The uncanny valley is a term used to reference the phenomenon where when a computer animated human bears a certain level of resemblance to a real human being, it invokes a feeling of revulsion or unease in the person viewing it. A popular example would be the characters of BEOWULF and POLAR EXPRESS. The resemblance to actual real human beings is almost too close that it gives audience members a level of unease.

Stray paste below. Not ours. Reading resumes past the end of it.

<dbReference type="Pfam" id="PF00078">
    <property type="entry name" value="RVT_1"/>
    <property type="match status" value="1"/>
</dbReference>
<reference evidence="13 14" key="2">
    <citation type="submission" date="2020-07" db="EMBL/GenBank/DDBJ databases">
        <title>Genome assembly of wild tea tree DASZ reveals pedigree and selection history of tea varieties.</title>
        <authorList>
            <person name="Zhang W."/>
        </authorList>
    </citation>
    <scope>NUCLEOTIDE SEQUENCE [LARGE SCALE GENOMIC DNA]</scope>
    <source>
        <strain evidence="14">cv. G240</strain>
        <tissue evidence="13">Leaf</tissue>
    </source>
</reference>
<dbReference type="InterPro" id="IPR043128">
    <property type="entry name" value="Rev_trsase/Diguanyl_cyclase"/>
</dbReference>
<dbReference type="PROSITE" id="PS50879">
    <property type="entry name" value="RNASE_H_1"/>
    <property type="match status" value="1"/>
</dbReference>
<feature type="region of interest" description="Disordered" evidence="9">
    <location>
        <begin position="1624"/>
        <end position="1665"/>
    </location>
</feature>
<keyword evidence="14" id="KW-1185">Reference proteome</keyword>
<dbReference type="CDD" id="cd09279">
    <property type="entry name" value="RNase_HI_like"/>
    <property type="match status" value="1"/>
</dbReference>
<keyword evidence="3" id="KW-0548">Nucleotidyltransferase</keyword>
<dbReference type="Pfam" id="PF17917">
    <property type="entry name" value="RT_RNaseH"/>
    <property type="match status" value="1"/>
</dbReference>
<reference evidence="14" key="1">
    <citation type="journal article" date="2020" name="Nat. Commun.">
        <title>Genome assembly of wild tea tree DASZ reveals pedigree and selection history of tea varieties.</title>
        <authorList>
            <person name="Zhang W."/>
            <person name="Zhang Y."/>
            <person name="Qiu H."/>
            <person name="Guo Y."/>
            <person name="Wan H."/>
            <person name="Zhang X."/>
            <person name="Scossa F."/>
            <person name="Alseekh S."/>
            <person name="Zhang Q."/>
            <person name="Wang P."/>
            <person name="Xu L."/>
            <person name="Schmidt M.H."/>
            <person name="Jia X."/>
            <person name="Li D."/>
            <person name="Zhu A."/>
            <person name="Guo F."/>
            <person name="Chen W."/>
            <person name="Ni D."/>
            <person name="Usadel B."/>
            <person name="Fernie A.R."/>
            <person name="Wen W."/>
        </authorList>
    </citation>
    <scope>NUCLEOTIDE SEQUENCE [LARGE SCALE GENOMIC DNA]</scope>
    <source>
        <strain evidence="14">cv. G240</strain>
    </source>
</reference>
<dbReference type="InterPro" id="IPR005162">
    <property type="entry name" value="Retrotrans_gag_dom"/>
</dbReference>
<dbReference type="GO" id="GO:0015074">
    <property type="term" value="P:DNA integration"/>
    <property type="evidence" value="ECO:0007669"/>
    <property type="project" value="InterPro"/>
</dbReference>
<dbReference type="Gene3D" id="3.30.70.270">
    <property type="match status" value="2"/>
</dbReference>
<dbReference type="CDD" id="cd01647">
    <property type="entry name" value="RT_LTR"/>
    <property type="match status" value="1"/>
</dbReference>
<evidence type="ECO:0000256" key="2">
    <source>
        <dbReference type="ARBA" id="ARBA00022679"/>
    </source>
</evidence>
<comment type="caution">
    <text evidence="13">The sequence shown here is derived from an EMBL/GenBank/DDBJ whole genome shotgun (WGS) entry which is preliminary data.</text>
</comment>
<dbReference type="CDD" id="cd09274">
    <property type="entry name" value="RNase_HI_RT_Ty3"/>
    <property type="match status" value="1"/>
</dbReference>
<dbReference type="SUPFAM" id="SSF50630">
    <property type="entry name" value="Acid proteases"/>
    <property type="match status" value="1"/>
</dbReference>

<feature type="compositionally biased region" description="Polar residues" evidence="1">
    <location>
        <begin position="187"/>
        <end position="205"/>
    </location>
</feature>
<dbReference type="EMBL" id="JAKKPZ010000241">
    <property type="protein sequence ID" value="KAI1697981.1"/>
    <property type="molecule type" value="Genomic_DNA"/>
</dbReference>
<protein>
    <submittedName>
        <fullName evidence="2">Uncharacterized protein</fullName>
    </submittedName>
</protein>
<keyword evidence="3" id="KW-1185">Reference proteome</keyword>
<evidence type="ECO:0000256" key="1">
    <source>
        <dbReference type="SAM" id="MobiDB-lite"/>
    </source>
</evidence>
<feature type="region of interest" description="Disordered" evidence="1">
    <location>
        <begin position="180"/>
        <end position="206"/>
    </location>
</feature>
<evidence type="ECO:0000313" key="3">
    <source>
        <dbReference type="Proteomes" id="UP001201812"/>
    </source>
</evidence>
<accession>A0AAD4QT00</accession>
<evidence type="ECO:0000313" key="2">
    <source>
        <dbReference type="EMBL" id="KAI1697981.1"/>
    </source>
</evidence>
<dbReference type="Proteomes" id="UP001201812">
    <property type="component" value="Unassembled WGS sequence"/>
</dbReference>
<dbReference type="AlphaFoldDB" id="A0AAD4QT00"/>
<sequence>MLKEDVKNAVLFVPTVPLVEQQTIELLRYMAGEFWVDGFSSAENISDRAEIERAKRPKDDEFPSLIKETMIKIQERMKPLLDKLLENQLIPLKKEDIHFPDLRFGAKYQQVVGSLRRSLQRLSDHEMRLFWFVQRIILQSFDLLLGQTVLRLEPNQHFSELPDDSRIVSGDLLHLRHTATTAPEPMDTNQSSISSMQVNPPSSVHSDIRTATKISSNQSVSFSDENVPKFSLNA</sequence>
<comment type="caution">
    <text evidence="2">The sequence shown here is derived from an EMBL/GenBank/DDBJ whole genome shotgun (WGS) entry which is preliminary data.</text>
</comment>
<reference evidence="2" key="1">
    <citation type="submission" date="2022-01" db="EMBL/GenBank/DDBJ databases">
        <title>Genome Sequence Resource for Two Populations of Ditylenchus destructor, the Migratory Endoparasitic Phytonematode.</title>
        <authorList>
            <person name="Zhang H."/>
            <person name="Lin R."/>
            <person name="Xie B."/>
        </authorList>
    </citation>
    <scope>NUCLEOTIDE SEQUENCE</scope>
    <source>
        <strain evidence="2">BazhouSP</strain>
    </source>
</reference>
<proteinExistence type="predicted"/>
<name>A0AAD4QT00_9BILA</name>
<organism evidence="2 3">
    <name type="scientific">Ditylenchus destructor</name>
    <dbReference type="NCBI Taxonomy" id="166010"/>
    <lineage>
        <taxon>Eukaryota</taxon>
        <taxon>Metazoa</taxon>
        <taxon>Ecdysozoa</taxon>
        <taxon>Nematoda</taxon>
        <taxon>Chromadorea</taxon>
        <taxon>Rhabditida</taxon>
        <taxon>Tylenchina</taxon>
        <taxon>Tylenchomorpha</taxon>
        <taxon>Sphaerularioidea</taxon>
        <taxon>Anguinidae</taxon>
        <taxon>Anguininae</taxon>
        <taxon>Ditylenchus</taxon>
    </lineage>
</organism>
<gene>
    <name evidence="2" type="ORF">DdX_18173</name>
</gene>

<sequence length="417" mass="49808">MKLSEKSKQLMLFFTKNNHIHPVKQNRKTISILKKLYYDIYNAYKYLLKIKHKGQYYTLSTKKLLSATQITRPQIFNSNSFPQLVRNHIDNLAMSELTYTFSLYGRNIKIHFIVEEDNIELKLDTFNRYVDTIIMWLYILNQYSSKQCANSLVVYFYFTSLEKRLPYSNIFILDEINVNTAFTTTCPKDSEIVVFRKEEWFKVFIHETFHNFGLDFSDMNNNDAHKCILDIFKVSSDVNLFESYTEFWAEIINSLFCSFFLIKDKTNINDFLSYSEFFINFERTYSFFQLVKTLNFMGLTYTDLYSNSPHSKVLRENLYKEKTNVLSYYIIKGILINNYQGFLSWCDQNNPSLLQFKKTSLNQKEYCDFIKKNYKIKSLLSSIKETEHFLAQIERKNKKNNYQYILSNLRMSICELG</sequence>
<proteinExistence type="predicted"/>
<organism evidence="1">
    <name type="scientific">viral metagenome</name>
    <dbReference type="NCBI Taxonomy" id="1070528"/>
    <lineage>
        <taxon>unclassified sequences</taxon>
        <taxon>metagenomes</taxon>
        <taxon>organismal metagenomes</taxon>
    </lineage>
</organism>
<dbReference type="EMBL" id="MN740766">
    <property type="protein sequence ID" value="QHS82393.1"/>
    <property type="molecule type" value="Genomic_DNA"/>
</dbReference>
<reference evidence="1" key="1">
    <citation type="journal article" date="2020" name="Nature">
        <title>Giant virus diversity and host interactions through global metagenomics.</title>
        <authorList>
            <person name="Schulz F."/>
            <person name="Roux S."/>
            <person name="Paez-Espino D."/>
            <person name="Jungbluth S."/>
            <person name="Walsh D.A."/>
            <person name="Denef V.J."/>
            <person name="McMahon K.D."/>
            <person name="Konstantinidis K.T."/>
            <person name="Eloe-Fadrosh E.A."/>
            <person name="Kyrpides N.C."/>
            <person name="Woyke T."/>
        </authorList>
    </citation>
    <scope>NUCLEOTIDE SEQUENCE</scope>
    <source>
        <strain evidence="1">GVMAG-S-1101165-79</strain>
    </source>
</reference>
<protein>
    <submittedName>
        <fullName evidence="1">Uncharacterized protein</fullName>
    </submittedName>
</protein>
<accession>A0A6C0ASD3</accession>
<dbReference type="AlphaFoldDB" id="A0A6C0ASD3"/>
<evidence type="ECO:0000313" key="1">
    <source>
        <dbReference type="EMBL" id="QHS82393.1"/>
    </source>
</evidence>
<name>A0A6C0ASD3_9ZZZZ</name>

The “valley” refers to the dip in the graph of comfort level vs natural human likeness. In other words, if you plot a graph where the x axis is the resemblance to a real human, and the y axis is the empathic response, as you start from a character that doesn’t at all resemble a human and slowly increase its resemblance to a real human, the empathic response remains constant until you reach a point where the character is like those of BEOWULF or POLAR EXPRESS at which point your empathic response drops slightly before coming back on track. The challenge when using computer animation is to make sure that if you’re characters are meant to feel animated that they stay to the left of the uncanny valley and not get too close to it. And vice versa, if your characters are meant to feel real (like AVATAR) to stay as far right of the uncanny valley.